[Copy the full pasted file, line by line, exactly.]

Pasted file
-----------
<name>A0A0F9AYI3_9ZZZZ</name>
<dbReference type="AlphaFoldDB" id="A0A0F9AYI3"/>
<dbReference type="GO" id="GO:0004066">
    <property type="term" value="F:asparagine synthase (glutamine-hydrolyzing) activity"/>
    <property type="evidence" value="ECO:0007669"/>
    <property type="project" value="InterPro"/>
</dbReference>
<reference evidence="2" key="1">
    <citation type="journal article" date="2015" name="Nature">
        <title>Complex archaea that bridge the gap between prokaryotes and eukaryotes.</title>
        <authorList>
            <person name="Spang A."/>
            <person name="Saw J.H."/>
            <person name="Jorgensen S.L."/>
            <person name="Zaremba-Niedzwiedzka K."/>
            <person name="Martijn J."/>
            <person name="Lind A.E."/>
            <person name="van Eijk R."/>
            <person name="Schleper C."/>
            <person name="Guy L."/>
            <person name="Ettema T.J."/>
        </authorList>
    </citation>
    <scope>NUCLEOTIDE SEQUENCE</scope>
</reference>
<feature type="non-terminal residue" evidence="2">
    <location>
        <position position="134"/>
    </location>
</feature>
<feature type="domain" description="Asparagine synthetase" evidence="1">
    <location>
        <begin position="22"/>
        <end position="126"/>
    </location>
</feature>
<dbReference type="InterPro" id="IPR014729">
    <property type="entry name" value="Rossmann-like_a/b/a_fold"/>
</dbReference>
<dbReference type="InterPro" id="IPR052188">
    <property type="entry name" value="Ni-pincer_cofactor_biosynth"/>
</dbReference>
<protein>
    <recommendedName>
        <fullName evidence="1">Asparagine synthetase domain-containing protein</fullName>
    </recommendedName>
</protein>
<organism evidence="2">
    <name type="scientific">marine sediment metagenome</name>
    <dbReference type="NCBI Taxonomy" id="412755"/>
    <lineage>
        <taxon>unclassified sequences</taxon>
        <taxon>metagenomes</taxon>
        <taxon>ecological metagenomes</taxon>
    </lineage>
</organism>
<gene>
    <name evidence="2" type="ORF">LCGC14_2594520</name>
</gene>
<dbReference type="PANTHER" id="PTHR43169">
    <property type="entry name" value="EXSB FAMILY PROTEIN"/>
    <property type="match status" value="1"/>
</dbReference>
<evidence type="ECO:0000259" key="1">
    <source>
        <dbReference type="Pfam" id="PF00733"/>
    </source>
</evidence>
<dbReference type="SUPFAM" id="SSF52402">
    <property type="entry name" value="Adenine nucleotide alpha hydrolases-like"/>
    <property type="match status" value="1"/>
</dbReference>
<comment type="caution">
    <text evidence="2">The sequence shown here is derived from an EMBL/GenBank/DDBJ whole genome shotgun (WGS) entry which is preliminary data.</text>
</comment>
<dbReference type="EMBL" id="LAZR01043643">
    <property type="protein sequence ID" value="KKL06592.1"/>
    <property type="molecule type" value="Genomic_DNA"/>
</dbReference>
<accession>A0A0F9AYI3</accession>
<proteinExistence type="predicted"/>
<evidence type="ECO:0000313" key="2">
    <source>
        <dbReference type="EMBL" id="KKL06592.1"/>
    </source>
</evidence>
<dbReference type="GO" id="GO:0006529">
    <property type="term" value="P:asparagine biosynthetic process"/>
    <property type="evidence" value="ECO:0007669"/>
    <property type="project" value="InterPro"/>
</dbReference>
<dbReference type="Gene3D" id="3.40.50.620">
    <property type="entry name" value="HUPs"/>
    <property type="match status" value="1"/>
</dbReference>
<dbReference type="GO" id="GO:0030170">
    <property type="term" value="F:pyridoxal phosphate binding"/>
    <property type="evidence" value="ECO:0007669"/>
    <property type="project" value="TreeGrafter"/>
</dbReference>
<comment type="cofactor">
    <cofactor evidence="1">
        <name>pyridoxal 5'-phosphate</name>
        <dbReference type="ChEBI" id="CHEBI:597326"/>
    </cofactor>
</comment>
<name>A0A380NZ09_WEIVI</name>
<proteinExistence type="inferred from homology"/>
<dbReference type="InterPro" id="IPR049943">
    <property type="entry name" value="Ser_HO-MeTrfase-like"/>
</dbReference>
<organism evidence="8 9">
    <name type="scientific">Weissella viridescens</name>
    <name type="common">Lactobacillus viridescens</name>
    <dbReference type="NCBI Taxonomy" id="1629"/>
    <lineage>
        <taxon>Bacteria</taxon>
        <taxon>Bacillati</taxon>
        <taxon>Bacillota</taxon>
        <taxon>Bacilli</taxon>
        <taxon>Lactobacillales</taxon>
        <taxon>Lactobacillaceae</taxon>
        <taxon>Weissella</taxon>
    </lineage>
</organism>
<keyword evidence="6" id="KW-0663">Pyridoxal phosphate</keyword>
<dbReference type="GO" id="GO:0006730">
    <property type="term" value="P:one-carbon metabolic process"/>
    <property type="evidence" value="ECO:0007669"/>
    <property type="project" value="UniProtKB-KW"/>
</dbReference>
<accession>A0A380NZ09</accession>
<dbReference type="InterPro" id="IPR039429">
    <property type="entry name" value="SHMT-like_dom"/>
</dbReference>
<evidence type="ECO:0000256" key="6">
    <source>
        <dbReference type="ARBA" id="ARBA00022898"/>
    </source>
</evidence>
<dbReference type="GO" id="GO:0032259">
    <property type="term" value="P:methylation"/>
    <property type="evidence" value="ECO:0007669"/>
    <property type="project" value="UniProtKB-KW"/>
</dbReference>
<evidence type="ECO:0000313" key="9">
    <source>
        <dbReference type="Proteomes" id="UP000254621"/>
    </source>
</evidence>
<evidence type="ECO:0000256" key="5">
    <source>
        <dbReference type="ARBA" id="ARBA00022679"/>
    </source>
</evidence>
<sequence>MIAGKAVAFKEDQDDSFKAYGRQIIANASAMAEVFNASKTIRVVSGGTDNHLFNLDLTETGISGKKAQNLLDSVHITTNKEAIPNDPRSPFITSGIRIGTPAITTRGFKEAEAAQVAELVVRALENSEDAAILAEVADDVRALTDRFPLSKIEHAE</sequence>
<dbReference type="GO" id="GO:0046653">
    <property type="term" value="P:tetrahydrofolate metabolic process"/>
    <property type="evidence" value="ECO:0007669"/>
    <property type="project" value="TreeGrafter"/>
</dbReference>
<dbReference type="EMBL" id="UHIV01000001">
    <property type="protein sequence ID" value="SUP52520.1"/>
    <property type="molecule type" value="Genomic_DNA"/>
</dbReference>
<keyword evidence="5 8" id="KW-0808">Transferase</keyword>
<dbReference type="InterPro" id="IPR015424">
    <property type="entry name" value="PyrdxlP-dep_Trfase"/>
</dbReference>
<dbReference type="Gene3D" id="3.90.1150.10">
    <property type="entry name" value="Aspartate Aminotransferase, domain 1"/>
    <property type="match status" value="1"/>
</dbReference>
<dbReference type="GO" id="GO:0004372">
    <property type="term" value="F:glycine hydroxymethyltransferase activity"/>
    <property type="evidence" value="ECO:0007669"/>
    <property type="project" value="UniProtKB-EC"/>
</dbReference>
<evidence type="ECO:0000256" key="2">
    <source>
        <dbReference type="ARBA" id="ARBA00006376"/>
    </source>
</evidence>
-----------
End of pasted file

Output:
<name>A0A0F9AYI3_9ZZZZ</name>
<dbReference type="AlphaFoldDB" id="A0A0F9AYI3"/>
<dbReference type="GO" id="GO:0004066">
    <property type="term" value="F:asparagine synthase (glutamine-hydrolyzing) activity"/>
    <property type="evidence" value="ECO:0007669"/>
    <property type="project" value="InterPro"/>
</dbReference>
<reference evidence="2" key="1">
    <citation type="journal article" date="2015" name="Nature">
        <title>Complex archaea that bridge the gap between prokaryotes and eukaryotes.</title>
        <authorList>
            <person name="Spang A."/>
            <person name="Saw J.H."/>
            <person name="Jorgensen S.L."/>
            <person name="Zaremba-Niedzwiedzka K."/>
            <person name="Martijn J."/>
            <person name="Lind A.E."/>
            <person name="van Eijk R."/>
            <person name="Schleper C."/>
            <person name="Guy L."/>
            <person name="Ettema T.J."/>
        </authorList>
    </citation>
    <scope>NUCLEOTIDE SEQUENCE</scope>
</reference>
<feature type="non-terminal residue" evidence="2">
    <location>
        <position position="134"/>
    </location>
</feature>
<feature type="domain" description="Asparagine synthetase" evidence="1">
    <location>
        <begin position="22"/>
        <end position="126"/>
    </location>
</feature>
<dbReference type="InterPro" id="IPR014729">
    <property type="entry name" value="Rossmann-like_a/b/a_fold"/>
</dbReference>
<dbReference type="InterPro" id="IPR052188">
    <property type="entry name" value="Ni-pincer_cofactor_biosynth"/>
</dbReference>
<protein>
    <recommendedName>
        <fullName evidence="1">Asparagine synthetase domain-containing protein</fullName>
    </recommendedName>
</protein>
<organism evidence="2">
    <name type="scientific">marine sediment metagenome</name>
    <dbReference type="NCBI Taxonomy" id="412755"/>
    <lineage>
        <taxon>unclassified sequences</taxon>
        <taxon>metagenomes</taxon>
        <taxon>ecological metagenomes</taxon>
    </lineage>
</organism>
<gene>
    <name evidence="2" type="ORF">LCGC14_2594520</name>
</gene>
<dbReference type="PANTHER" id="PTHR43169">
    <property type="entry name" value="EXSB FAMILY PROTEIN"/>
    <property type="match status" value="1"/>
</dbReference>
<evidence type="ECO:0000259" key="1">
    <source>
        <dbReference type="Pfam" id="PF00733"/>
    </source>
</evidence>
<dbReference type="SUPFAM" id="SSF52402">
    <property type="entry name" value="Adenine nucleotide alpha hydrolases-like"/>
    <property type="match status" value="1"/>
</dbReference>
<comment type="caution">
    <text evidence="2">The sequence shown here is derived from an EMBL/GenBank/DDBJ whole genome shotgun (WGS) entry which is preliminary data.</text>
</comment>
<dbReference type="EMBL" id="LAZR01043643">
    <property type="protein sequence ID" value="KKL06592.1"/>
    <property type="molecule type" value="Genomic_DNA"/>
</dbReference>
<accession>A0A0F9AYI3</accession>
<proteinExistence type="predicted"/>
<evidence type="ECO:0000313" key="2">
    <source>
        <dbReference type="EMBL" id="KKL06592.1"/>
    </source>
</evidence>
<dbReference type="GO" id="GO:0006529">
    <property type="term" value="P:asparagine biosynthetic process"/>
    <property type="evidence" value="ECO:0007669"/>
    <property type="project" value="InterPro"/>
</dbReference>
<dbReference type="Gene3D" id="3.40.50.620">
    <property type="entry name" value="HUPs"/>
    <property type="match status" value="1"/>
</dbReference>
<dbReference type="GO" id="GO:0030170">
    <property type="term" value="F:pyridoxal phosphate binding"/>
    <property type="evidence" value="ECO:0007669"/>
    <property type="project" value="TreeGrafter"/>
</dbReference>
<comment type="cofactor">
    <cofactor evidence="1">
        <name>pyridoxal 5'-phosphate</name>
        <dbReference type="ChEBI" id="CHEBI:597326"/>
    </cofactor>
</comment>
<name>A0A380NZ09_WEIVI</name>
<proteinExistence type="inferred from homology"/>
<dbReference type="InterPro" id="IPR049943">
    <property type="entry name" value="Ser_HO-MeTrfase-like"/>
</dbReference>
<organism evidence="8 9">
    <name type="scientific">Weissella viridescens</name>
    <name type="common">Lactobacillus viridescens</name>
    <dbReference type="NCBI Taxonomy" id="1629"/>
    <lineage>
        <taxon>Bacteria</taxon>
        <taxon>Bacillati</taxon>
        <taxon>Bacillota</taxon>
        <taxon>Bacilli</taxon>
        <taxon>Lactobacillales</taxon>
        <taxon>Lactobacillaceae</taxon>
        <taxon>Weissella</taxon>
    </lineage>
</organism>
<keyword evidence="6" id="KW-0663">Pyridoxal phosphate</keyword>
<dbReference type="GO" id="GO:0006730">
    <property type="term" value="P:one-carbon metabolic process"/>
    <property type="evidence" value="ECO:0007669"/>
    <property type="project" value="UniProtKB-KW"/>
</dbReference>
<accession>A0A380NZ09</accession>
<dbReference type="InterPro" id="IPR039429">
    <property type="entry name" value="SHMT-like_dom"/>
</dbReference>
<evidence type="ECO:0000256" key="6">
    <source>
        <dbReference type="ARBA" id="ARBA00022898"/>
    </source>
</evidence>
<dbReference type="GO" id="GO:0032259">
    <property type="term" value="P:methylation"/>
    <property type="evidence" value="ECO:0007669"/>
    <property type="project" value="UniProtKB-KW"/>
</dbReference>
<evidence type="ECO:0000313" key="9">
    <source>
        <dbReference type="Proteomes" id="UP000254621"/>
    </source>
</evidence>
<evidence type="ECO:0000256" key="5">
    <source>
        <dbReference type="ARBA" id="ARBA00022679"/>
    </source>
</evidence>
<sequence>MIAGKAVAFKEDQDDSFKAYGRQIIANASAMAEVFNASKTIRVVSGGTDNHLFNLDLTETGISGKKAQNLLDSVHITTNKEAIPNDPRSPFITSGIRIGTPAITTRGFKEAEAAQVAELVVRALENSEDAAILAEVADDVRALTDRFPLSKIEHAE</sequence>
<dbReference type="GO" id="GO:0046653">
    <property type="term" value="P:tetrahydrofolate metabolic process"/>
    <property type="evidence" value="ECO:0007669"/>
    <property type="project" value="TreeGrafter"/>
</dbReference>
<dbReference type="EMBL" id="UHIV01000001">
    <property type="protein sequence ID" value="SUP52520.1"/>
    <property type="molecule type" value="Genomic_DNA"/>
</dbReference>
<keyword evidence="5 8" id="KW-0808">Transferase</keyword>
<dbReference type="InterPro" id="IPR015424">
    <property type="entry name" value="PyrdxlP-dep_Trfase"/>
</dbReference>
<dbReference type="Gene3D" id="3.90.1150.10">
    <property type="entry name" value="Aspartate Aminotransferase, domain 1"/>
    <property type="match status" value="1"/>
</dbReference>
<dbReference type="GO" id="GO:0004372">
    <property type="term" value="F:glycine hydroxymethyltransferase activity"/>
    <property type="evidence" value="ECO:0007669"/>
    <property type="project" value="UniProtKB-EC"/>
</dbReference>
<evidence type="ECO:0000256" key="2">
    <source>
        <dbReference type="ARBA" id="ARBA00006376"/>
    </source>
</evidence>